NASA fears they could lose contact with the multi million dollar Mars Rover when it touches down in August. sources suggest plans are in place by NASA boffins to deal with everything from flat battery, an electrical fail and even being taken by Aliens.
The fact that NASA has such plans should open up a real conspiracy theory outburst. However the bigger issue now is they could lose contact before it lands.
NASA could lose touch with its latest Mars rover just as it attempts to land on the red planet on 6 August. The Curiosity vehicle, which is the size of a car, is aiming for a deep depression known as Gale Crater.
The US space agency will be tracking the descent with satellites, but today admitted its key craft could be in the wrong place.
Engineers have been tackling a fault on the Odyssey satellite and it is no longer in the best observational orbit.
The team are now in a frantic race to move it back in the next three weeks, or Nasa will lose signal to the rover just as it is about to touch down.
Engineers today tried to play down the gaffe, claiming it will not affect the outcome of the landing because Curiosity’s descent manoeuvres are all performed automatically.
‘Odyssey right now looks like it may not be in the same spot that we’d expected it to be,’ said Doug McCuistion, the director of Nasa’s Mars exploration programme.
‘There may be some changes in real-time communication. We’ll let you know as this develops; we still have more work to do. But keep in mind, there is no risk to [Curiosity] landing. It does not have an effect on that.’
A recent study suggested that just digging inches beneath the surface could uncover complex organic molecules that could show that life once existed on Mars.
The rover, in a protective capsule, will hit the top of the Martian atmosphere at 20,000km/h (13,000mph) and attempt to slow to just one metre per second to execute a soft touchdown.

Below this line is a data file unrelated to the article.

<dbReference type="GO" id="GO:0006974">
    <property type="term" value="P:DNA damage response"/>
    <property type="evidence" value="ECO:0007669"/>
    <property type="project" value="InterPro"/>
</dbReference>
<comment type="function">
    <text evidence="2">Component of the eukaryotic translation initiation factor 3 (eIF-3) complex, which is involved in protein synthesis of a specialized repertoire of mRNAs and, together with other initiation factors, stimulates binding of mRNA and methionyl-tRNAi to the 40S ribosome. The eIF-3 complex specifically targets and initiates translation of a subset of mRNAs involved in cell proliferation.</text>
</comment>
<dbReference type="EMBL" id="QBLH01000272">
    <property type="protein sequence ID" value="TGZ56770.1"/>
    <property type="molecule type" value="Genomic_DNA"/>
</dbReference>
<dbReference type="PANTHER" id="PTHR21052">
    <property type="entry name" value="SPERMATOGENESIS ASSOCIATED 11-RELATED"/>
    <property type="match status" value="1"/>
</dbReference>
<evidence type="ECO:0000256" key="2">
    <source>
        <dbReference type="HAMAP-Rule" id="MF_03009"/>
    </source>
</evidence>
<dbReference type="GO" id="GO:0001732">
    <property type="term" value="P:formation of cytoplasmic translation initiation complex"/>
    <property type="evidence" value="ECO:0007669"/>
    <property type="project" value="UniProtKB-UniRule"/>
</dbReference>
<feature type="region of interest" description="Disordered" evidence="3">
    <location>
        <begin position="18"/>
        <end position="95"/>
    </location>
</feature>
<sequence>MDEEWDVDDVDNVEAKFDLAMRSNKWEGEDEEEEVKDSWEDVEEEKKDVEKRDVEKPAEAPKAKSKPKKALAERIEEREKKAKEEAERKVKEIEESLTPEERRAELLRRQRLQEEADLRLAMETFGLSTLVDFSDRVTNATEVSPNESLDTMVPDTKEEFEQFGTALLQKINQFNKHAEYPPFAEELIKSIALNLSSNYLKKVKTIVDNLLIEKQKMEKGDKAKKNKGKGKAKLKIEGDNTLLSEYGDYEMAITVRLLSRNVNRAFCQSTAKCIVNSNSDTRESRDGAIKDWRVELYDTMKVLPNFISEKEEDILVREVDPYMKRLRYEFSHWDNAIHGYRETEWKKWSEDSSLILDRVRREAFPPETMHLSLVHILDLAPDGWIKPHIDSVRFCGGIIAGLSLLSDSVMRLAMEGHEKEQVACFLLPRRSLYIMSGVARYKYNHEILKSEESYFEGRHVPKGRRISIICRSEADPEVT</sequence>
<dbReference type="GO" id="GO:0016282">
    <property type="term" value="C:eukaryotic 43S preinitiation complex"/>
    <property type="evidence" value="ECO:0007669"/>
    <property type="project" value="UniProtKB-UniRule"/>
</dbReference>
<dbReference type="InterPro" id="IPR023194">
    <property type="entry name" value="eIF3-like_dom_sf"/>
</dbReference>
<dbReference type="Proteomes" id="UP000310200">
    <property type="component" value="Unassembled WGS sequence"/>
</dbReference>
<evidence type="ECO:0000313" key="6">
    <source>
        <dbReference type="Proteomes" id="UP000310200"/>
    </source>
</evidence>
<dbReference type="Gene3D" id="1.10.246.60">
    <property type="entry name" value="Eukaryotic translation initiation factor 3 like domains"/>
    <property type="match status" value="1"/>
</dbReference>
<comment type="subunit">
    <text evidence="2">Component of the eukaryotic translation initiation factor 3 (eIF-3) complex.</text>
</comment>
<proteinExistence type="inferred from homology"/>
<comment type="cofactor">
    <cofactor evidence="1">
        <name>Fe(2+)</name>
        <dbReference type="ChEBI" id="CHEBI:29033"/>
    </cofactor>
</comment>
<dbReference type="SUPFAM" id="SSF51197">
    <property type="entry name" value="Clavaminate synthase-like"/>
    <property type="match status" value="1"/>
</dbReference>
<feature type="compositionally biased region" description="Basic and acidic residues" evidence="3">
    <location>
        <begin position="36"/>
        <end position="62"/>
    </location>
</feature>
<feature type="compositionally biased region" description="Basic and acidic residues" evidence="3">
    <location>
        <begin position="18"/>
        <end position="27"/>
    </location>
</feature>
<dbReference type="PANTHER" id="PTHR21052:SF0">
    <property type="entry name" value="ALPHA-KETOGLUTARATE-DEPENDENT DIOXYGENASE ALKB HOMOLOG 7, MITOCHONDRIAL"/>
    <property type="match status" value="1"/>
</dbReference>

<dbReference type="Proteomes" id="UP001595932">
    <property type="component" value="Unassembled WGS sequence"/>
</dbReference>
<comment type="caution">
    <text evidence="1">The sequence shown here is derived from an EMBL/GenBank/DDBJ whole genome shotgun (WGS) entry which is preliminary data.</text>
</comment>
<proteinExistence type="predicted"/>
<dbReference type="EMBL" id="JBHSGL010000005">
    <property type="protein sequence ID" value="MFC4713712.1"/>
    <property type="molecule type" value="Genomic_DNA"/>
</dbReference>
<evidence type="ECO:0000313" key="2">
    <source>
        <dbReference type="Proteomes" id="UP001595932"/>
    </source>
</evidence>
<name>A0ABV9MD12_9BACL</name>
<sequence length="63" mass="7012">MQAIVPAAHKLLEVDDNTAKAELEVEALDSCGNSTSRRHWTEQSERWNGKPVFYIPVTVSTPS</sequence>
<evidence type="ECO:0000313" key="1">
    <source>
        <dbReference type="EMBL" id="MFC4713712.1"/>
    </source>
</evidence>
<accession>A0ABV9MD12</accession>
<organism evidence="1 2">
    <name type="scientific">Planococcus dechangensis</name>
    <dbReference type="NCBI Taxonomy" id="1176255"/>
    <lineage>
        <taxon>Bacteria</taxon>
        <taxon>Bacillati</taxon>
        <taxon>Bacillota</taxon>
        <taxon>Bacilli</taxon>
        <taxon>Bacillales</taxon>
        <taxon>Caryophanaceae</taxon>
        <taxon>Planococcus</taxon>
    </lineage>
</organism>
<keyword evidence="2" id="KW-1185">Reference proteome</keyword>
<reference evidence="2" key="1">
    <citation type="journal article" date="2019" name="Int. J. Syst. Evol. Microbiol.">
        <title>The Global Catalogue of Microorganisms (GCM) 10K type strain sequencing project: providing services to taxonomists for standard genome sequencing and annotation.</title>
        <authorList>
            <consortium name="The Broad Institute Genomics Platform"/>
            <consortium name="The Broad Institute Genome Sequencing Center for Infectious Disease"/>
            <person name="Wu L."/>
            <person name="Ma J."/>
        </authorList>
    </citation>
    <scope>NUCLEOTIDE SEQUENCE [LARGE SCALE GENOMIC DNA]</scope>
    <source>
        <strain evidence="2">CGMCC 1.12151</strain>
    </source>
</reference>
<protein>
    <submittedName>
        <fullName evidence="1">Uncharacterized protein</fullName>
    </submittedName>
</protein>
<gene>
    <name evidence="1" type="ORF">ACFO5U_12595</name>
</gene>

The landing system includes a supersonic parachute and a rocket-powered crane.
It was expected that the Odyssey orbiter would track the whole descent, relaying UHF signals from the rover right up to the landing and for a few minutes beyond.
The scoop on Curiosity, which is due to arrive on Mars in August, will dig four inches beneath the surface – enough to find the complex building blocks of life, particularly in new craters excavated by recent asteroid impacts.
Some scientists such as Jay Melosh of Purdue University believe that life may even have originated on Mars, then been carried to Earth on asteroids.
Stick a shovel in the ground and scoop. That’s about how deep scientists need to go in order to find evidence for ancient life on Mars, if there is any to be found, a new study suggests.
The results suggest that, should Mars harbor simple organic molecules, NASA’s prospects for discovering them during Curiosity’s explorations are better than previously thought, said Alexander Pavlov of the NASA Goddard Space Flight Center in Greenbelt, Maryland, lead author of the study.
Complex organic molecules could hint more strongly at the possibility of past life on the planet. These molecules, made up of 10 or more carbon atoms, could resemble known building blocks of life such as the amino acids that make up proteins.